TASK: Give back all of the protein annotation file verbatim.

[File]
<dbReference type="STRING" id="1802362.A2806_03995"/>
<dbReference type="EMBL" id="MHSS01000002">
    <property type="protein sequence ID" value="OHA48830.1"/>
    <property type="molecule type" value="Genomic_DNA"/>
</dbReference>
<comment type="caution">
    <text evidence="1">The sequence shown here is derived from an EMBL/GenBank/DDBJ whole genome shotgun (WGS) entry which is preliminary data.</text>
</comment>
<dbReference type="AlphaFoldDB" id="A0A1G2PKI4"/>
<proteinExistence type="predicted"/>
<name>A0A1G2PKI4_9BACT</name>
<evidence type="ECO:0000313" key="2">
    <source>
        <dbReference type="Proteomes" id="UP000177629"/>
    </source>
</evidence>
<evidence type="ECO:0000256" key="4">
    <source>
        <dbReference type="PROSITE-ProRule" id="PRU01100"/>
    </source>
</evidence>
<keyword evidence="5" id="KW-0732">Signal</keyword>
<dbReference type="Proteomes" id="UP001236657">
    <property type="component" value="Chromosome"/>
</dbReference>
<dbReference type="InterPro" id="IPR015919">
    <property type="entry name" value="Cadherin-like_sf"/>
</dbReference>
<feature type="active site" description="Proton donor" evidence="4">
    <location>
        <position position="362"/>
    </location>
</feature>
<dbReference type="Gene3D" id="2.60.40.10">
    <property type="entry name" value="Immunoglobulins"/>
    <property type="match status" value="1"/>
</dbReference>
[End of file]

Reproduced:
<dbReference type="STRING" id="1802362.A2806_03995"/>
<dbReference type="EMBL" id="MHSS01000002">
    <property type="protein sequence ID" value="OHA48830.1"/>
    <property type="molecule type" value="Genomic_DNA"/>
</dbReference>
<comment type="caution">
    <text evidence="1">The sequence shown here is derived from an EMBL/GenBank/DDBJ whole genome shotgun (WGS) entry which is preliminary data.</text>
</comment>
<dbReference type="AlphaFoldDB" id="A0A1G2PKI4"/>
<proteinExistence type="predicted"/>
<name>A0A1G2PKI4_9BACT</name>
<evidence type="ECO:0000313" key="2">
    <source>
        <dbReference type="Proteomes" id="UP000177629"/>
    </source>
</evidence>
<evidence type="ECO:0000256" key="4">
    <source>
        <dbReference type="PROSITE-ProRule" id="PRU01100"/>
    </source>
</evidence>
<keyword evidence="5" id="KW-0732">Signal</keyword>
<dbReference type="Proteomes" id="UP001236657">
    <property type="component" value="Chromosome"/>
</dbReference>
<dbReference type="InterPro" id="IPR015919">
    <property type="entry name" value="Cadherin-like_sf"/>
</dbReference>
<feature type="active site" description="Proton donor" evidence="4">
    <location>
        <position position="362"/>
    </location>
</feature>
<dbReference type="Gene3D" id="2.60.40.10">
    <property type="entry name" value="Immunoglobulins"/>
    <property type="match status" value="1"/>
</dbReference>